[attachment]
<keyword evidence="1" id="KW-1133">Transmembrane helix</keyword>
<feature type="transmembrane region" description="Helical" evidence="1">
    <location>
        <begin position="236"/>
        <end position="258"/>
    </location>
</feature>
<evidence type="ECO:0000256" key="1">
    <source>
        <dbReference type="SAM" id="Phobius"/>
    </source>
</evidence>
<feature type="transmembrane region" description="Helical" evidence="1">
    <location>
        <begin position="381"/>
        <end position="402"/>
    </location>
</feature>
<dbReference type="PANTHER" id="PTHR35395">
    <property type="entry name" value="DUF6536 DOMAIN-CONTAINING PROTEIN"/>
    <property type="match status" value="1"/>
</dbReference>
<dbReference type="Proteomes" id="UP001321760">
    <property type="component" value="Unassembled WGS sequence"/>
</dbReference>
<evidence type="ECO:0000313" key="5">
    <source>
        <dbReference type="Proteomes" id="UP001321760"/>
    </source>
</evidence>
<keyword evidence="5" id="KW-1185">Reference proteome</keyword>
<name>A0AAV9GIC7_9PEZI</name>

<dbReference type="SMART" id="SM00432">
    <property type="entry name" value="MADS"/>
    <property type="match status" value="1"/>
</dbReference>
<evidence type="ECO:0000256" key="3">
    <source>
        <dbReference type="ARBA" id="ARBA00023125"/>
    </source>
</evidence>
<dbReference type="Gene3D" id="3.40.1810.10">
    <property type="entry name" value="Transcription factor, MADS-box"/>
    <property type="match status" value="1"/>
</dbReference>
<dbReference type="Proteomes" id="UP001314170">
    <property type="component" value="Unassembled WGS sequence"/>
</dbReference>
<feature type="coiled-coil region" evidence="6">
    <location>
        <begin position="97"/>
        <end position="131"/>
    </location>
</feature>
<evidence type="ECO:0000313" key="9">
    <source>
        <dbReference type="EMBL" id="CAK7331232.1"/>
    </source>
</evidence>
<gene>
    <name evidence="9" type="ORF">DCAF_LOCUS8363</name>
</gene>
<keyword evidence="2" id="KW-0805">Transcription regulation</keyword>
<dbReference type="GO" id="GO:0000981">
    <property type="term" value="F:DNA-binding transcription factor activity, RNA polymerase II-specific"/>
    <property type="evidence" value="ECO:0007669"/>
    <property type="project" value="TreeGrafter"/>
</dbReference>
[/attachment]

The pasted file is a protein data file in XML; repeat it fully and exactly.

<keyword evidence="1" id="KW-1133">Transmembrane helix</keyword>
<feature type="transmembrane region" description="Helical" evidence="1">
    <location>
        <begin position="236"/>
        <end position="258"/>
    </location>
</feature>
<evidence type="ECO:0000256" key="1">
    <source>
        <dbReference type="SAM" id="Phobius"/>
    </source>
</evidence>
<feature type="transmembrane region" description="Helical" evidence="1">
    <location>
        <begin position="381"/>
        <end position="402"/>
    </location>
</feature>
<dbReference type="PANTHER" id="PTHR35395">
    <property type="entry name" value="DUF6536 DOMAIN-CONTAINING PROTEIN"/>
    <property type="match status" value="1"/>
</dbReference>
<dbReference type="Proteomes" id="UP001321760">
    <property type="component" value="Unassembled WGS sequence"/>
</dbReference>
<evidence type="ECO:0000313" key="5">
    <source>
        <dbReference type="Proteomes" id="UP001321760"/>
    </source>
</evidence>
<keyword evidence="5" id="KW-1185">Reference proteome</keyword>
<name>A0AAV9GIC7_9PEZI</name>

<dbReference type="SMART" id="SM00432">
    <property type="entry name" value="MADS"/>
    <property type="match status" value="1"/>
</dbReference>
<evidence type="ECO:0000256" key="3">
    <source>
        <dbReference type="ARBA" id="ARBA00023125"/>
    </source>
</evidence>
<dbReference type="Gene3D" id="3.40.1810.10">
    <property type="entry name" value="Transcription factor, MADS-box"/>
    <property type="match status" value="1"/>
</dbReference>
<dbReference type="Proteomes" id="UP001314170">
    <property type="component" value="Unassembled WGS sequence"/>
</dbReference>
<feature type="coiled-coil region" evidence="6">
    <location>
        <begin position="97"/>
        <end position="131"/>
    </location>
</feature>
<evidence type="ECO:0000313" key="9">
    <source>
        <dbReference type="EMBL" id="CAK7331232.1"/>
    </source>
</evidence>
<gene>
    <name evidence="9" type="ORF">DCAF_LOCUS8363</name>
</gene>
<keyword evidence="2" id="KW-0805">Transcription regulation</keyword>
<dbReference type="GO" id="GO:0000981">
    <property type="term" value="F:DNA-binding transcription factor activity, RNA polymerase II-specific"/>
    <property type="evidence" value="ECO:0007669"/>
    <property type="project" value="TreeGrafter"/>
</dbReference>